Initially I was too afraid to post the following lesson I learned because it sounds so monstrously presumptuous and pathetic and even sexist; however, I’ve decided that my openness is crucial to the nature of this article. By having female friends, I’ve learned that women are fallible, imperfect humans like myself and other guys similar to me. Shocking, right? Sadly, at one point for me, it was a shock. See, I thought that to be sexist one had to put women on a lower pedestal and blindly judge them to be inferior, but I’ve since come to understand that it’s equally sexist to put women on a higher pedestal and blindly judge them to be superior.
Growing up, I was not an outgoing, socially-adept person, and if I’m being honest, that ‘was” could probably be changed to ‘am’ on most days. Because of this secluded lifestyle, I knew life solely through my own anxious eyes and those of my one or two other guy friends. As time went on, as I grew up, and as my social habits stagnated, my misjudged fear of women grew stronger. They were too beautiful to speak with me, too affectionate to spend time with me, and too perfect to even be seen with me. Girls were like an enemy that I avoided because of the hidden fear in my own mind rather than an open war between us.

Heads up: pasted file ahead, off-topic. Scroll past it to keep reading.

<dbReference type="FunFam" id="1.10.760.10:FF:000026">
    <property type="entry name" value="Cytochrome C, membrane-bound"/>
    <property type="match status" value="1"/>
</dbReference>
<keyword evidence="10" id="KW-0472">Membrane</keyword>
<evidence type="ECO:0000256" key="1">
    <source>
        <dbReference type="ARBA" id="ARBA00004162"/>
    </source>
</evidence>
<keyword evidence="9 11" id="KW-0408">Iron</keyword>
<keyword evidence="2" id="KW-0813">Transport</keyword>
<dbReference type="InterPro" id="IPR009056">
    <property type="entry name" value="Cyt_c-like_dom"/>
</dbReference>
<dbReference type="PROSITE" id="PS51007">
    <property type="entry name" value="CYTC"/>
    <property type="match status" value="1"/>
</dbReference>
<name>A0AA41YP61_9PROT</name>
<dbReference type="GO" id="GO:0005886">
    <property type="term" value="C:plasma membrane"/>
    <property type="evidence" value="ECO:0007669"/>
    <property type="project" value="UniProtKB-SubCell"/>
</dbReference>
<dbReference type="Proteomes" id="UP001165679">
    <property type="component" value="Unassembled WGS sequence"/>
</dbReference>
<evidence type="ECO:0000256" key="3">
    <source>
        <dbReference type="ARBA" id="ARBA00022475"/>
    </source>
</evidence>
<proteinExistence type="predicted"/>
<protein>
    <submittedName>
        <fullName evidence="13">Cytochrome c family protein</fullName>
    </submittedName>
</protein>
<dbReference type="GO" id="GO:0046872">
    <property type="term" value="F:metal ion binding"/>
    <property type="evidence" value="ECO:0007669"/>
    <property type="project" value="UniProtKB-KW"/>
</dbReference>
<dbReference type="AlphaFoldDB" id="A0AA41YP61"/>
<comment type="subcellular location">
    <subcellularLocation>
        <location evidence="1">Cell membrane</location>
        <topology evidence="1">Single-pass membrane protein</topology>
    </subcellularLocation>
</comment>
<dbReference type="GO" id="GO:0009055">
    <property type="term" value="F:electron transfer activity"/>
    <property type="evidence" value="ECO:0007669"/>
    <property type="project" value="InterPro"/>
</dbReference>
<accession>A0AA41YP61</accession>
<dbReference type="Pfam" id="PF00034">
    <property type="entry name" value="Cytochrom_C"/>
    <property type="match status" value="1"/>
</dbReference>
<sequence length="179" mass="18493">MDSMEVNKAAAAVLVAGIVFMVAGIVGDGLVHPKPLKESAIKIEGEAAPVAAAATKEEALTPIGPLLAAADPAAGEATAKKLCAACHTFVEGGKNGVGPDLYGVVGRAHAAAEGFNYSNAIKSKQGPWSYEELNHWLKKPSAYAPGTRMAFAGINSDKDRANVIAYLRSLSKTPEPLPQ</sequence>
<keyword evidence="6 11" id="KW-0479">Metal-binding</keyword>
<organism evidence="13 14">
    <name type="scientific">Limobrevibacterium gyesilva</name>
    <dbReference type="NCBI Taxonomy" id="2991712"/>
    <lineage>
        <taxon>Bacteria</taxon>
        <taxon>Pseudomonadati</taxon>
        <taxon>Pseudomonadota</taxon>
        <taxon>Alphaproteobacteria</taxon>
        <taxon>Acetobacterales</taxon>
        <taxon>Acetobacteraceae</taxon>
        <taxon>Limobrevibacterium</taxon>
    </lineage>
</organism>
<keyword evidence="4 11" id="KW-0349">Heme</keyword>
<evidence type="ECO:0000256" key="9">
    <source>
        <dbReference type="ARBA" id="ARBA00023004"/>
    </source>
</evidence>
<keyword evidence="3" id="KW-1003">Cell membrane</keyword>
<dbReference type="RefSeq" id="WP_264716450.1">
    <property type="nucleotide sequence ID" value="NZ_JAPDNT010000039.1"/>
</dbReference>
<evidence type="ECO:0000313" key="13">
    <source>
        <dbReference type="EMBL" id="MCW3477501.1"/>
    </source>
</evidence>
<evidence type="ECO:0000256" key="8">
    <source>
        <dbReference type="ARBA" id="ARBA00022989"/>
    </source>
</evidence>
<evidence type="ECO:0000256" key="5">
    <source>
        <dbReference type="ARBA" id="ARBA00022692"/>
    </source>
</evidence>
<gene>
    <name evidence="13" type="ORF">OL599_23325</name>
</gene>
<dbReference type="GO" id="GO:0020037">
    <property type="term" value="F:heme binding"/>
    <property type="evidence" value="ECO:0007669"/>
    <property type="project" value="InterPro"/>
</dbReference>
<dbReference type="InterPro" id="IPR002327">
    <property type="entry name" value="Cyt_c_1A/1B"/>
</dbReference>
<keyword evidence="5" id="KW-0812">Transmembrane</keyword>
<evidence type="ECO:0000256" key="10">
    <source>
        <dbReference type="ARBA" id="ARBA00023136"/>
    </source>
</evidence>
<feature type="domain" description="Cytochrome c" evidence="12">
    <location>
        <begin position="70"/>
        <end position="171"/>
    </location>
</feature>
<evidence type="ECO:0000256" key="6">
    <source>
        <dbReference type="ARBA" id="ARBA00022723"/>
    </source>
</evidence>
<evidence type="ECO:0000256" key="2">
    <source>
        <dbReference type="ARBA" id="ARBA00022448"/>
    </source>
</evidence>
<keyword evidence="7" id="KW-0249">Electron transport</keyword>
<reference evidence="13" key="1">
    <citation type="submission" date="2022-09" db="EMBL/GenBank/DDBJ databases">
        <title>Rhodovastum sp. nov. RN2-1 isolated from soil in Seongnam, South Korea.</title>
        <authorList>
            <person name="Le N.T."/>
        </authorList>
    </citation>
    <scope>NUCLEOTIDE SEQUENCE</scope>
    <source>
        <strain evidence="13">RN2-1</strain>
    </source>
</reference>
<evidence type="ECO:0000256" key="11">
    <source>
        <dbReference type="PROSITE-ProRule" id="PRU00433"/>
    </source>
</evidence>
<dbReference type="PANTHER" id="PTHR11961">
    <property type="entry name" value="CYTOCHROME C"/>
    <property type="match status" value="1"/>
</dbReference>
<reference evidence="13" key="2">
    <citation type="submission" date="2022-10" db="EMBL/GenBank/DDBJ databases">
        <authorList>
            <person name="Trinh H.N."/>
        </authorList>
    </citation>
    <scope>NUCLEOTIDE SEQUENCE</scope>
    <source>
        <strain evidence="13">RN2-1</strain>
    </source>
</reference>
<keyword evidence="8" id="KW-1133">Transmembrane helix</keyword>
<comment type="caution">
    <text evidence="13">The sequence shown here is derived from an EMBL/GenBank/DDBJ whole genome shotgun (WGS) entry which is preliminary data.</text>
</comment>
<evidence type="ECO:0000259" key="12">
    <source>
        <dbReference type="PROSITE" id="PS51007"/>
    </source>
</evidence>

Then, at a summer camp and at the peak of my own awkwardness, a girl sat down across from me, asked me my shoe size, and we have been close to each other’s hearts and lives in the eight years since. One of the happiest, most fulfilling moments in my life was seeing her walk down the aisle to be wed to another close friend while I stood watching, sniffing, and beaming with pride, having all but forgotten that I stood there only because she approached me as a fellow human rather than an untouchable goddess, a figment of my high expectations.
FOGs Are A Fantastic Way to Experience New Things
Here’s a typical day of hanging out with my guy friends: Crack uninhibited jokes, play video games, watch a show that is more time-occupying than entertaining, drink something, maybe throw a frisbee, and go see a movie if anything good is playing. Ladies, I’m sure you can find the monotonous routine relatable, though I’m sure the activities differ. Do I hate doing these things? Not entirely. Do I sometimes yearn for an escape from this tedium, an untread path to explore? Absolutely.
Both of my FOGs are women who crave adventure, who can’t stand to sit, and who are usually pushing me to try new things. By the time my usual friends have a beer cracked and ESPN turned on, my FOGs have their keys in hand and are marching to the door, ready to write a new chapter for the day instead of re-reading the same one. With all credit due to my female friends, I have driven down unfamiliar roads, explored towns that I usually pass through, talked to strangers, tried new hobbies like photography or painting, watched a movie that defies my genre preference, and so much more. My character has been shaped and challenged because of the daring attitudes that my non-male friends possess.